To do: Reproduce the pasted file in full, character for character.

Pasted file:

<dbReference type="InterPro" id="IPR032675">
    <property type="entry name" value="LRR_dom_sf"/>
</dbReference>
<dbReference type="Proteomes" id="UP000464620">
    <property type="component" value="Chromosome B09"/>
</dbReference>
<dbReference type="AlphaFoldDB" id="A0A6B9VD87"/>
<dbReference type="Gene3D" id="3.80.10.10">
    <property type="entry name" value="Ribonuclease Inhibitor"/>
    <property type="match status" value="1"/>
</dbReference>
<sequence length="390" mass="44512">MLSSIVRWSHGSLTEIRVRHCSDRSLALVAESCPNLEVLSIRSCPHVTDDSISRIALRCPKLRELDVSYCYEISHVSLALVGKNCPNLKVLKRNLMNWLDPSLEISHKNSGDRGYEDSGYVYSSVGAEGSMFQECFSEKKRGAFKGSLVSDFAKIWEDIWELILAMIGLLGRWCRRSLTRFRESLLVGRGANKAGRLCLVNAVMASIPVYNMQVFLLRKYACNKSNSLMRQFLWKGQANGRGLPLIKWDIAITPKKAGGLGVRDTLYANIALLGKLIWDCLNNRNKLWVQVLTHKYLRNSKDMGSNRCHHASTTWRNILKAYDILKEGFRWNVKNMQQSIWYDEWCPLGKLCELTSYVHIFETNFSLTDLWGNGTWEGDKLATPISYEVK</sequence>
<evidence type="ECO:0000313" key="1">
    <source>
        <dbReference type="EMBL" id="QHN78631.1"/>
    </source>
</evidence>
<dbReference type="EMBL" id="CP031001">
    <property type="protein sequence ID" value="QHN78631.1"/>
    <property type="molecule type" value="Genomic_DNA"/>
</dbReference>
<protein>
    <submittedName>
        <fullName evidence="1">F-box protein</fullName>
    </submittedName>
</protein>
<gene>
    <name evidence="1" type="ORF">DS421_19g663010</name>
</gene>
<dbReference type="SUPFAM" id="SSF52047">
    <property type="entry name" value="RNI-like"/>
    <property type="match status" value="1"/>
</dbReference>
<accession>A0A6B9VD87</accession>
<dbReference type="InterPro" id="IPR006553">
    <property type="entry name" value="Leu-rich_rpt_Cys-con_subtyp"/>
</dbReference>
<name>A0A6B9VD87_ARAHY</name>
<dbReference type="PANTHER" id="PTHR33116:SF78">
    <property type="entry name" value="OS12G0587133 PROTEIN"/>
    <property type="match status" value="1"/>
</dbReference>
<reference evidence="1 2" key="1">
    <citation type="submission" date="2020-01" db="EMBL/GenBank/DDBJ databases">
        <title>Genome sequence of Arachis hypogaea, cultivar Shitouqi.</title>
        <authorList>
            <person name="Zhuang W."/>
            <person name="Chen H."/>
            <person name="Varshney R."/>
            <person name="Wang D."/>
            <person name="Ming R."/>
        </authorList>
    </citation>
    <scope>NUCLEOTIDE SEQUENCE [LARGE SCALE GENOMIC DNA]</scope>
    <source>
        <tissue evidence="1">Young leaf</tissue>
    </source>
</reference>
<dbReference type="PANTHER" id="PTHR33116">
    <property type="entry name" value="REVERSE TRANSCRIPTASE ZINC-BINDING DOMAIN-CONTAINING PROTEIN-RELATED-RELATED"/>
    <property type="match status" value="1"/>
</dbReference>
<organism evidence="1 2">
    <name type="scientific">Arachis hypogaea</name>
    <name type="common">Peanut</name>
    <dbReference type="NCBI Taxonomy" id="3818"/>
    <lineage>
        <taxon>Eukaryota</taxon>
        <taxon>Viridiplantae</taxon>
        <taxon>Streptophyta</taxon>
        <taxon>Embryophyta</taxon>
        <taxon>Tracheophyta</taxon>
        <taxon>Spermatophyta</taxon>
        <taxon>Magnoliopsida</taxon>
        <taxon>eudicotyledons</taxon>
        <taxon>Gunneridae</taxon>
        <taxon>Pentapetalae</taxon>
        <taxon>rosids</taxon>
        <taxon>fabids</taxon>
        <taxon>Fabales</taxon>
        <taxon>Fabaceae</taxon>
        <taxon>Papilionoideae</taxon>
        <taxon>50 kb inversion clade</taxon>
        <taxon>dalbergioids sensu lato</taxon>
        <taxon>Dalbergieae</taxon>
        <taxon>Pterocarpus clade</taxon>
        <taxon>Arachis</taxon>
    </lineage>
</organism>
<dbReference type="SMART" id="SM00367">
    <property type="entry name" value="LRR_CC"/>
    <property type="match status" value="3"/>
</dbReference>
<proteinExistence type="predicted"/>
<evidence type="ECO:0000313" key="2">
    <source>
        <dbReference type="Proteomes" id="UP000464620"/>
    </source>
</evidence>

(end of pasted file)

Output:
<dbReference type="InterPro" id="IPR032675">
    <property type="entry name" value="LRR_dom_sf"/>
</dbReference>
<dbReference type="Proteomes" id="UP000464620">
    <property type="component" value="Chromosome B09"/>
</dbReference>
<dbReference type="AlphaFoldDB" id="A0A6B9VD87"/>
<dbReference type="Gene3D" id="3.80.10.10">
    <property type="entry name" value="Ribonuclease Inhibitor"/>
    <property type="match status" value="1"/>
</dbReference>
<sequence length="390" mass="44512">MLSSIVRWSHGSLTEIRVRHCSDRSLALVAESCPNLEVLSIRSCPHVTDDSISRIALRCPKLRELDVSYCYEISHVSLALVGKNCPNLKVLKRNLMNWLDPSLEISHKNSGDRGYEDSGYVYSSVGAEGSMFQECFSEKKRGAFKGSLVSDFAKIWEDIWELILAMIGLLGRWCRRSLTRFRESLLVGRGANKAGRLCLVNAVMASIPVYNMQVFLLRKYACNKSNSLMRQFLWKGQANGRGLPLIKWDIAITPKKAGGLGVRDTLYANIALLGKLIWDCLNNRNKLWVQVLTHKYLRNSKDMGSNRCHHASTTWRNILKAYDILKEGFRWNVKNMQQSIWYDEWCPLGKLCELTSYVHIFETNFSLTDLWGNGTWEGDKLATPISYEVK</sequence>
<evidence type="ECO:0000313" key="1">
    <source>
        <dbReference type="EMBL" id="QHN78631.1"/>
    </source>
</evidence>
<dbReference type="EMBL" id="CP031001">
    <property type="protein sequence ID" value="QHN78631.1"/>
    <property type="molecule type" value="Genomic_DNA"/>
</dbReference>
<protein>
    <submittedName>
        <fullName evidence="1">F-box protein</fullName>
    </submittedName>
</protein>
<gene>
    <name evidence="1" type="ORF">DS421_19g663010</name>
</gene>
<dbReference type="SUPFAM" id="SSF52047">
    <property type="entry name" value="RNI-like"/>
    <property type="match status" value="1"/>
</dbReference>
<accession>A0A6B9VD87</accession>
<dbReference type="InterPro" id="IPR006553">
    <property type="entry name" value="Leu-rich_rpt_Cys-con_subtyp"/>
</dbReference>
<name>A0A6B9VD87_ARAHY</name>
<dbReference type="PANTHER" id="PTHR33116:SF78">
    <property type="entry name" value="OS12G0587133 PROTEIN"/>
    <property type="match status" value="1"/>
</dbReference>
<reference evidence="1 2" key="1">
    <citation type="submission" date="2020-01" db="EMBL/GenBank/DDBJ databases">
        <title>Genome sequence of Arachis hypogaea, cultivar Shitouqi.</title>
        <authorList>
            <person name="Zhuang W."/>
            <person name="Chen H."/>
            <person name="Varshney R."/>
            <person name="Wang D."/>
            <person name="Ming R."/>
        </authorList>
    </citation>
    <scope>NUCLEOTIDE SEQUENCE [LARGE SCALE GENOMIC DNA]</scope>
    <source>
        <tissue evidence="1">Young leaf</tissue>
    </source>
</reference>
<dbReference type="PANTHER" id="PTHR33116">
    <property type="entry name" value="REVERSE TRANSCRIPTASE ZINC-BINDING DOMAIN-CONTAINING PROTEIN-RELATED-RELATED"/>
    <property type="match status" value="1"/>
</dbReference>
<organism evidence="1 2">
    <name type="scientific">Arachis hypogaea</name>
    <name type="common">Peanut</name>
    <dbReference type="NCBI Taxonomy" id="3818"/>
    <lineage>
        <taxon>Eukaryota</taxon>
        <taxon>Viridiplantae</taxon>
        <taxon>Streptophyta</taxon>
        <taxon>Embryophyta</taxon>
        <taxon>Tracheophyta</taxon>
        <taxon>Spermatophyta</taxon>
        <taxon>Magnoliopsida</taxon>
        <taxon>eudicotyledons</taxon>
        <taxon>Gunneridae</taxon>
        <taxon>Pentapetalae</taxon>
        <taxon>rosids</taxon>
        <taxon>fabids</taxon>
        <taxon>Fabales</taxon>
        <taxon>Fabaceae</taxon>
        <taxon>Papilionoideae</taxon>
        <taxon>50 kb inversion clade</taxon>
        <taxon>dalbergioids sensu lato</taxon>
        <taxon>Dalbergieae</taxon>
        <taxon>Pterocarpus clade</taxon>
        <taxon>Arachis</taxon>
    </lineage>
</organism>
<dbReference type="SMART" id="SM00367">
    <property type="entry name" value="LRR_CC"/>
    <property type="match status" value="3"/>
</dbReference>
<proteinExistence type="predicted"/>
<evidence type="ECO:0000313" key="2">
    <source>
        <dbReference type="Proteomes" id="UP000464620"/>
    </source>
</evidence>